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Nintendo Switch Is the Best Way to Play the Classic Final Fantasy Games

The Golden Age.

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Final Fantasy
Square Enix

The first six Final Fantasy games are some of the most important RPGs ever made, and titles any fan of the genre should experience at least once. Square Enix’s Final Fantasy Pixel Remaster collection has already been well-received on PC and mobile. And now that the games are out on Nintendo Switch, the portability combined with some key new features help make this the definitive way to play these classics.

You can buy the Pixel Remasters as one big bundle for $74.99, or individually for $17.99 each. So if you want to pick and choose which titles, you can do so. The important point, however, is that all six games come packed with new features and options that currently aren’t available on PC and mobile, although Square Enix has confirmed it's working on adding them at some point.

To get the easy stuff out of the way, the two most obvious new features are the ability to swap between the rearranged soundtrack and the classic soundtracks. On top of that, Square Enix has added a new “Classic” font option that’s visually a huge improvement, and turned out to be much more readable, even though it doesn’t completely fix the issue.

One of the major complaints with the Pixel Remasters was the hard-to-read modern font, and these new versions take steps to adress that.

Square Enix

However, the really important addition is boost options that can integrally change your experience. These are essentially options that Bravely Default pioneered back in 2012, letting you boost the amount of experience and gold you can earn, or even turn off random encounters entirely.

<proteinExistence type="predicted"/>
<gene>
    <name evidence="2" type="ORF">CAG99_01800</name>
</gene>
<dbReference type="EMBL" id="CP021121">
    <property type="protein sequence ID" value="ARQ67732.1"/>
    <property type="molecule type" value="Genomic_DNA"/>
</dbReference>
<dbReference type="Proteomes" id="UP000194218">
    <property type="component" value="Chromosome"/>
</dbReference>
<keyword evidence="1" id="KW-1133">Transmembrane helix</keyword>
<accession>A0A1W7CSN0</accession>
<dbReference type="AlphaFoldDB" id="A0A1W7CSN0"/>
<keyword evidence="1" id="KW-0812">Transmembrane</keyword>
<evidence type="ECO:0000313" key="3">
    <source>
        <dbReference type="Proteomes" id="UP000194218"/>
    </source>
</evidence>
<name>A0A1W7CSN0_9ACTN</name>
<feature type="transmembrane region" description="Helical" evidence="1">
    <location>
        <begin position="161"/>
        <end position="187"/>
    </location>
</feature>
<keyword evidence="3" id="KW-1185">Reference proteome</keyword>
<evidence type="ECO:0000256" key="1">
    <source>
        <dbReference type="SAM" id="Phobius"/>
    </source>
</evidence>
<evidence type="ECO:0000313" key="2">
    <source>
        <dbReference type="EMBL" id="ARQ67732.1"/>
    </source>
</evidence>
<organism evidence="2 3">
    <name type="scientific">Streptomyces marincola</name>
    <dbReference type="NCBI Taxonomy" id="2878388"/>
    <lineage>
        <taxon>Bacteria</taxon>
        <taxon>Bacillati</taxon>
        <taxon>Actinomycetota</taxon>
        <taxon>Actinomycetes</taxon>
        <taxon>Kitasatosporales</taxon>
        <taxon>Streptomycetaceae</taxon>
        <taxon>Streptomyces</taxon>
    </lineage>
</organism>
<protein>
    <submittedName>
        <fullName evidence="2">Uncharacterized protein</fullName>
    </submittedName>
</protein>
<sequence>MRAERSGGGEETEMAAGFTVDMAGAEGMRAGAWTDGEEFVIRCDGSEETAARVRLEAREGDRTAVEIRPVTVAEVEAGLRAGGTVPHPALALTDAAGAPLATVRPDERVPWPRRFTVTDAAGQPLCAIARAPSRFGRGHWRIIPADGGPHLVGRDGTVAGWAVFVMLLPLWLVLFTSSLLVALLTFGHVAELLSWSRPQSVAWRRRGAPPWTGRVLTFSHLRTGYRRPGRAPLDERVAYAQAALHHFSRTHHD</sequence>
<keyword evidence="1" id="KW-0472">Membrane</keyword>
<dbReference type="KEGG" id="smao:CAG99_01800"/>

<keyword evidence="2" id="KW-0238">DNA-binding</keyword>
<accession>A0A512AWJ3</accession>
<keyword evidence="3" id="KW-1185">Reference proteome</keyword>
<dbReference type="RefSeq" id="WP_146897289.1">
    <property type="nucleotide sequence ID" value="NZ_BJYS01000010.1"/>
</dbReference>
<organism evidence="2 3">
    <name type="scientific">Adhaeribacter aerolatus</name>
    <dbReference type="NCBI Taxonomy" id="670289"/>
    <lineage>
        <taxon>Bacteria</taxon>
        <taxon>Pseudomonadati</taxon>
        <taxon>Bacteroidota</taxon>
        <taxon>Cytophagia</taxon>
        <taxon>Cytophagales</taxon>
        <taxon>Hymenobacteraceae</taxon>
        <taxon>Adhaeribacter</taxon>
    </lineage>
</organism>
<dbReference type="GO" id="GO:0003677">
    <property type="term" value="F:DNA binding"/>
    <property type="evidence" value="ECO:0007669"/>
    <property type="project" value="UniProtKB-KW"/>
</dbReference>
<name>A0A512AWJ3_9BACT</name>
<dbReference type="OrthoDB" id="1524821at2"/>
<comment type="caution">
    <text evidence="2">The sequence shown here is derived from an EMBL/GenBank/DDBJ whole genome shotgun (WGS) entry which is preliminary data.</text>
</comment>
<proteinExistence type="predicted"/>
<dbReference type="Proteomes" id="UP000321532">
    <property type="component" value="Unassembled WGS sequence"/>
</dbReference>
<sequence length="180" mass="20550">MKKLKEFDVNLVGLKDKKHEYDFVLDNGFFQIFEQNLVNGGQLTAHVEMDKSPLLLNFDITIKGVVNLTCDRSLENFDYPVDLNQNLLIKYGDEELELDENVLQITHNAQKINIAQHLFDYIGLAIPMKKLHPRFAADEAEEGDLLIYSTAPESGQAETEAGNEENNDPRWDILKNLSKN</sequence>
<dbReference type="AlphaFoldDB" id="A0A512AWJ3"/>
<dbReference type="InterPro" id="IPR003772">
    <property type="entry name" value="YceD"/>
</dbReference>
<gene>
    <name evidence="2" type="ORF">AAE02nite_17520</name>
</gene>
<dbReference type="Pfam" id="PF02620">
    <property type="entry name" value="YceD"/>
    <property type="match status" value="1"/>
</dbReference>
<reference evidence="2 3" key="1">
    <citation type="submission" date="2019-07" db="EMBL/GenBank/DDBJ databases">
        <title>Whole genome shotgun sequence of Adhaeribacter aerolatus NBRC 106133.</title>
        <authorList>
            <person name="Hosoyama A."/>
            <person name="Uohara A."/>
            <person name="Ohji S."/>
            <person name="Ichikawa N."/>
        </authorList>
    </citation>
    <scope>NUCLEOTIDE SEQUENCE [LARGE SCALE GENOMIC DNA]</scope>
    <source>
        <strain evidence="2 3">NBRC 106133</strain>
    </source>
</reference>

This is a tremendous change for these old RPGs that, more often than not, feature some sections that can get incredibly tedious or grindy. Being able to turn off random encounters at any time hugely helps the flow of each game, and could be the difference between someone losing steam halfway through or beating a game.

For example, Final Fantasy III's final dungeons are pretty notorious for being long and brutal making you trudge through the Eureka, Crystal Tower, and the Dark World back-to-back. Being able to modulate the encounters and experience you get can make this roughly six-hour section much more palatable, and honestly, these options feel like something that should have been in the Pixel Remasters from the very start.

Interestingly, the experience boost feature works a bit differently based on the game you’re playing. Final Fantasy II benefits the most from this due to its strange experience system that has you leveling up stats or abilities as you use them in battle. The boosts make it much easier to level up your characters how you want, essentially helping what is arguably Final Fantasy II’s biggest flaw. Equally, Final Fantasy V system boosts the ABP for jobs while Final Fantasy VI gets a boost to the AP for magic and Espers.

The Pixel Remasters provide a modern touch to each game’s visuals, while still maintaining the unique identity of them all.

Square Enix

As beloved as these games are they have started to show their age, and options like these can help players that may not have previous experience and nostalgia as motivation. Detailed customization is what really helps these classic RPGs stand the test of time.

Everything about the Pixel Remasters feels like these experiences are tailor-made for the Nintendo Switch. The system’s portability still remains novel, even after the release of the Steam Deck, and the new additions really allow you to customize the experiences to your own needs and wants.

For the most part, these games run well on Switch. Battles play out without any issue, but during exploration, you might experience the occasional stutter. If you happen to have a Switch OLED, however, the improved screen really gives the pixel art and colors that extra pop; it’s a noticeable difference over the standard models.

The Final Fantasy Pixel Remasters still aren’t perfect, and I still find myself a little disappointed that they lack all the bonus content from different versions, like the extra dungeons featured in Final Fantasy I & II: Dawn of Souls.

All that being said, there’s honestly no version of these games I’d rather play than the Nintendo Switch one. Between the core experience of each game, the new changes, and the lengthy gallery and bestiary option, there’s no better way to immerse yourself in the early days of Final Fantasy.

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